by Andy Leader, North Middlesex
I won’t argue pro or con with David Kelley’s opinion piece, “Con With The Wind” (June 15), but I do have some quibbles.
First, his comment that Vermont was “blessed to be bypassed by the industrial revolution” is only partly true. In fact, Windsor County and other Vermont manufacturing centers were, one might say, instrumental in powering the industrial revolution for more than a century. Precision Valley, as the Springfield/Windsor region is known, was so important to the production of machine tools during World War II that the U.S. government ranked it as “the seventh most important bombing target in the country,” according to Wikipedia.
During the 1800s, the Robbins and Lawrence factory in Windsor was a major arms producer for the U.S. Mexican war, the Civil War, and other military engagements. Both the Winchester and Smith and Wesson firearms companies can trace their origins to that factory.
Second, it has become fashionable to assume a negative connotation for the adjective, “industrial,” as applied to wind turbines in Mr. Kelley’s piece. Industry and brilliantly inventive machinery have helped greatly to make our country prosperous and egalitarian (relatively, of course), and to keep us free. Woody Guthrie’s motto, famously emblazoned on his guitar, was “this machine kills fascists.” The same might be said of the United States’ industrial core.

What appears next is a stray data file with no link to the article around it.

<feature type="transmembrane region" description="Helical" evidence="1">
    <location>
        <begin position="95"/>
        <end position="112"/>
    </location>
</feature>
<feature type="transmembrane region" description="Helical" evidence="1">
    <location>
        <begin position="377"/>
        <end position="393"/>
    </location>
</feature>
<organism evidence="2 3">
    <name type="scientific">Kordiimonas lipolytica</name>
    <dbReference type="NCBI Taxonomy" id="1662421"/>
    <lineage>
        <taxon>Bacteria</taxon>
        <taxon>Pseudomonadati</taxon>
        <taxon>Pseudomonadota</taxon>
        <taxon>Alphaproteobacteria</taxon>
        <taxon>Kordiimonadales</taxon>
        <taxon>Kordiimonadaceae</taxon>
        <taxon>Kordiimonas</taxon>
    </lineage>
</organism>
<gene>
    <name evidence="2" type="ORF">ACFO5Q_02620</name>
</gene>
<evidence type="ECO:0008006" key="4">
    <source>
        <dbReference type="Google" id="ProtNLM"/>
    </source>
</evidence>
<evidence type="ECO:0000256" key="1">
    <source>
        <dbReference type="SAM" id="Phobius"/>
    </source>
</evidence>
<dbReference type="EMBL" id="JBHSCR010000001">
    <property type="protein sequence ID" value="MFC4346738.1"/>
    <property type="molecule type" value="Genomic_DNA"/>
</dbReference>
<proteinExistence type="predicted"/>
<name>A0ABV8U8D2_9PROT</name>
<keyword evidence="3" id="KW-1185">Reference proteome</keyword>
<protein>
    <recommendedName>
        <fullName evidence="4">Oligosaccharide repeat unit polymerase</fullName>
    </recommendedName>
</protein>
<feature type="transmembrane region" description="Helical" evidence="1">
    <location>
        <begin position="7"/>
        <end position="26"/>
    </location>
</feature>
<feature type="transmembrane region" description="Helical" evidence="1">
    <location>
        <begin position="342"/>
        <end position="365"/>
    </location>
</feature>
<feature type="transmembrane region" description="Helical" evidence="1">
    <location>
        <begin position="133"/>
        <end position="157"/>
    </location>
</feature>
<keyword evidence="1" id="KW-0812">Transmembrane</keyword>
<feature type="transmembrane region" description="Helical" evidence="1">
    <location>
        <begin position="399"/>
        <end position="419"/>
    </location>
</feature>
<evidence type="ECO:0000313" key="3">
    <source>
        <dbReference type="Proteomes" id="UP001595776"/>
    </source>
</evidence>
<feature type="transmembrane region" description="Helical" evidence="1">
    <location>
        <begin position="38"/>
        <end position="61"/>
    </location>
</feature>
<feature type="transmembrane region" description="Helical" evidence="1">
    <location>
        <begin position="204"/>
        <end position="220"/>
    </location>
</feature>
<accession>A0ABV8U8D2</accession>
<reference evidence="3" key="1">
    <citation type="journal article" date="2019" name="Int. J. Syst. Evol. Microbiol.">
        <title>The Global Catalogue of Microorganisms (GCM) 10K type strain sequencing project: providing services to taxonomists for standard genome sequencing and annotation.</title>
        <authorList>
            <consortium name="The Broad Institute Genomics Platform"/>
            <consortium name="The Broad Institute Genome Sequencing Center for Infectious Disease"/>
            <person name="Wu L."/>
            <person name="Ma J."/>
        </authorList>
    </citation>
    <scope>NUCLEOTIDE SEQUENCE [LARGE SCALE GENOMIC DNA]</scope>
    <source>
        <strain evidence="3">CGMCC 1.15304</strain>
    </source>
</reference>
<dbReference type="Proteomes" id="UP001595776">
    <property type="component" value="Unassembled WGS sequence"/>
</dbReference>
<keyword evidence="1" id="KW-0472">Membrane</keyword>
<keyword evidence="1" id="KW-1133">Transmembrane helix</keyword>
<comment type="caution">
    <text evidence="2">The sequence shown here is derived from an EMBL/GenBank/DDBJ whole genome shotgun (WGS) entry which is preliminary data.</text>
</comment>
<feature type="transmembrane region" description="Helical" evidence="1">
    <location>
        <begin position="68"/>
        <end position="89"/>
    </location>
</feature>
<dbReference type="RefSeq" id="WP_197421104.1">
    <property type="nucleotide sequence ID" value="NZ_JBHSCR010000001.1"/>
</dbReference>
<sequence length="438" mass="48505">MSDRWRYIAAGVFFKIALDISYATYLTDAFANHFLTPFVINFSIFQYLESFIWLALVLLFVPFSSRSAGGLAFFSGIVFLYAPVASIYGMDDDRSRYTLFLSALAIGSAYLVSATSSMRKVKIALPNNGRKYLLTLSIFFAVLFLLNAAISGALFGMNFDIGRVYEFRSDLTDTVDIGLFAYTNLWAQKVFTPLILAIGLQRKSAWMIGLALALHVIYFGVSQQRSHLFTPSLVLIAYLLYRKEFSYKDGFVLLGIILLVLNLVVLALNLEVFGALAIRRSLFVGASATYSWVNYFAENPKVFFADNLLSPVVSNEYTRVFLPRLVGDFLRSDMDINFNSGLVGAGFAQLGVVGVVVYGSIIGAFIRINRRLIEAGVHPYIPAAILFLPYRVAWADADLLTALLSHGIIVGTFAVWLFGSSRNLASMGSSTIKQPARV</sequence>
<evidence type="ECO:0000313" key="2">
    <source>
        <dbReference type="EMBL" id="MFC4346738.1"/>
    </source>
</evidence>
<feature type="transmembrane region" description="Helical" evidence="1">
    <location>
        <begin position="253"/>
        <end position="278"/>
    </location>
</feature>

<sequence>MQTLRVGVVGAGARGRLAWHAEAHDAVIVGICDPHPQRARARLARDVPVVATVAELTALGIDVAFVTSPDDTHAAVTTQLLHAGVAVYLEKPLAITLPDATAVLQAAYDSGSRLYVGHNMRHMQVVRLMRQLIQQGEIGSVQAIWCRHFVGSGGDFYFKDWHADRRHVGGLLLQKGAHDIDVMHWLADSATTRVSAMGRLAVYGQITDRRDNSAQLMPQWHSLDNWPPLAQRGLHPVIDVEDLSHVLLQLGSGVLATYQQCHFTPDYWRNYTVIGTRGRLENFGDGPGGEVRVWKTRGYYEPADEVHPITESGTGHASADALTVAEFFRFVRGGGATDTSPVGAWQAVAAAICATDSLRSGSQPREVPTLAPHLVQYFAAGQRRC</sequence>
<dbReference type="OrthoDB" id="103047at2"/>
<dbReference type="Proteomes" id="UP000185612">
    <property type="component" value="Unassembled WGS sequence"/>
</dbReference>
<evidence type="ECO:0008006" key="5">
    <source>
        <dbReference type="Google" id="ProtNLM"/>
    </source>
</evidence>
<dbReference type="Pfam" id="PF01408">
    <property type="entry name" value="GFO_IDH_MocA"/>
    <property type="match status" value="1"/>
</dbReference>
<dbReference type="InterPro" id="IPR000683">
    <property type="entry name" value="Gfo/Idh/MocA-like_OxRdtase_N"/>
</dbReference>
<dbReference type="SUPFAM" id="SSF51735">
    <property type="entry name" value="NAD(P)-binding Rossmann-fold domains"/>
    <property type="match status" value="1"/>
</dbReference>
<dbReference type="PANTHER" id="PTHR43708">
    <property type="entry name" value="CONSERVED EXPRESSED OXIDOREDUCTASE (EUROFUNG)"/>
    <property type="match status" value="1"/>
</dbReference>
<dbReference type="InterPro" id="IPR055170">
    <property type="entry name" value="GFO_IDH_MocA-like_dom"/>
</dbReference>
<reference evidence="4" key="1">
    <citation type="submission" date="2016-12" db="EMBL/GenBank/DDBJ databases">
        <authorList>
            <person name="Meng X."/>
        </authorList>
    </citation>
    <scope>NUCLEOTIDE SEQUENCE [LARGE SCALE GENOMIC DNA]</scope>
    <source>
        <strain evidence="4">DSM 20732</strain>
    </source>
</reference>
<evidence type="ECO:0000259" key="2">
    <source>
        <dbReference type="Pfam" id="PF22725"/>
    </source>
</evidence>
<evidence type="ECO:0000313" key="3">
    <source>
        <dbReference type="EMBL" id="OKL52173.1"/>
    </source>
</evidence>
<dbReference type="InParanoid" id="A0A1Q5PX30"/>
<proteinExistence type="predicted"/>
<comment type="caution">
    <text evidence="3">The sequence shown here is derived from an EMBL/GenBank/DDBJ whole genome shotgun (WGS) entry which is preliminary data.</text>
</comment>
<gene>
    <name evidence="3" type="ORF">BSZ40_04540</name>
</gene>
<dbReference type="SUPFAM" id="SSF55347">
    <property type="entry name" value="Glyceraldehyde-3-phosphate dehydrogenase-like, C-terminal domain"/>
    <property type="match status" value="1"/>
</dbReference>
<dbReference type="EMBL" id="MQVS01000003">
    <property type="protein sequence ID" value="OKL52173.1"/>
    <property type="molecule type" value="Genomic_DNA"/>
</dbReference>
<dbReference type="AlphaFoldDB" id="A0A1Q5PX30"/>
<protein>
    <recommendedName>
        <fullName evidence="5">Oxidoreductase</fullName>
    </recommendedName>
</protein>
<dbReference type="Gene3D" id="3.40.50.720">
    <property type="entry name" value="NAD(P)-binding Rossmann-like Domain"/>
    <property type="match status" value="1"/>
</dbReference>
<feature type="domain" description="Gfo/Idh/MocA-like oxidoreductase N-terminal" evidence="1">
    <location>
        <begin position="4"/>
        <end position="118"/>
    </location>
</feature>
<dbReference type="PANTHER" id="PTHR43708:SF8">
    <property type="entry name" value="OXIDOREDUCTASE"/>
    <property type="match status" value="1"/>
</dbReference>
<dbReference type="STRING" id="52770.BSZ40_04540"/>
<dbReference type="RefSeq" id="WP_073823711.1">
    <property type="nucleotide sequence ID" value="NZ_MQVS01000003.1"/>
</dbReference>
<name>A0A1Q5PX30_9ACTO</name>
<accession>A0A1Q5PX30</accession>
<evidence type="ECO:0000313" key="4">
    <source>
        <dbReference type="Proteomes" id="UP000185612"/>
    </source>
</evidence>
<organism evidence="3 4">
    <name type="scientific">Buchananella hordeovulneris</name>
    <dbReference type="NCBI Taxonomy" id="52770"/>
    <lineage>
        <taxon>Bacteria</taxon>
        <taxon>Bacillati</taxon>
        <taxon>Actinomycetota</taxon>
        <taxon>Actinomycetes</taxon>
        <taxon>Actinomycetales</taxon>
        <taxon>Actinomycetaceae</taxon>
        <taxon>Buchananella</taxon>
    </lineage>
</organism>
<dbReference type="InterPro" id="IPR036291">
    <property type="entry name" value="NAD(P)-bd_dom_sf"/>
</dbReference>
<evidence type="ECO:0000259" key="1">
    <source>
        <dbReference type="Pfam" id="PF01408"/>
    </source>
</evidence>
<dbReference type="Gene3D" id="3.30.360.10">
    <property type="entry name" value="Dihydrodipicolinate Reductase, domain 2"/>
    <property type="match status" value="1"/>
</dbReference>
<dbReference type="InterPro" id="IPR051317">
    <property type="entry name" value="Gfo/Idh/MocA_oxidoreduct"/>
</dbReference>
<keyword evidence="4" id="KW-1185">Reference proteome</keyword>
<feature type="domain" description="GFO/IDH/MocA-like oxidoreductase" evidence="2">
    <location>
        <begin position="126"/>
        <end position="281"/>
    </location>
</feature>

Finally, I find it irksome that Mr. Kelley, like others who oppose Vermont wind turbines, seems particularly upset that a private, “multi-billion dollar industry” seeks to make money from its investment. We don’t, and must not, live in a moral vacuum. However, we in the U.S.A. should be aware that the chance to make money is a driving force behind many of the life-enhancing accomplishments of a dynamic society. I believe all Bridge readers are beneficiaries of that dynamism.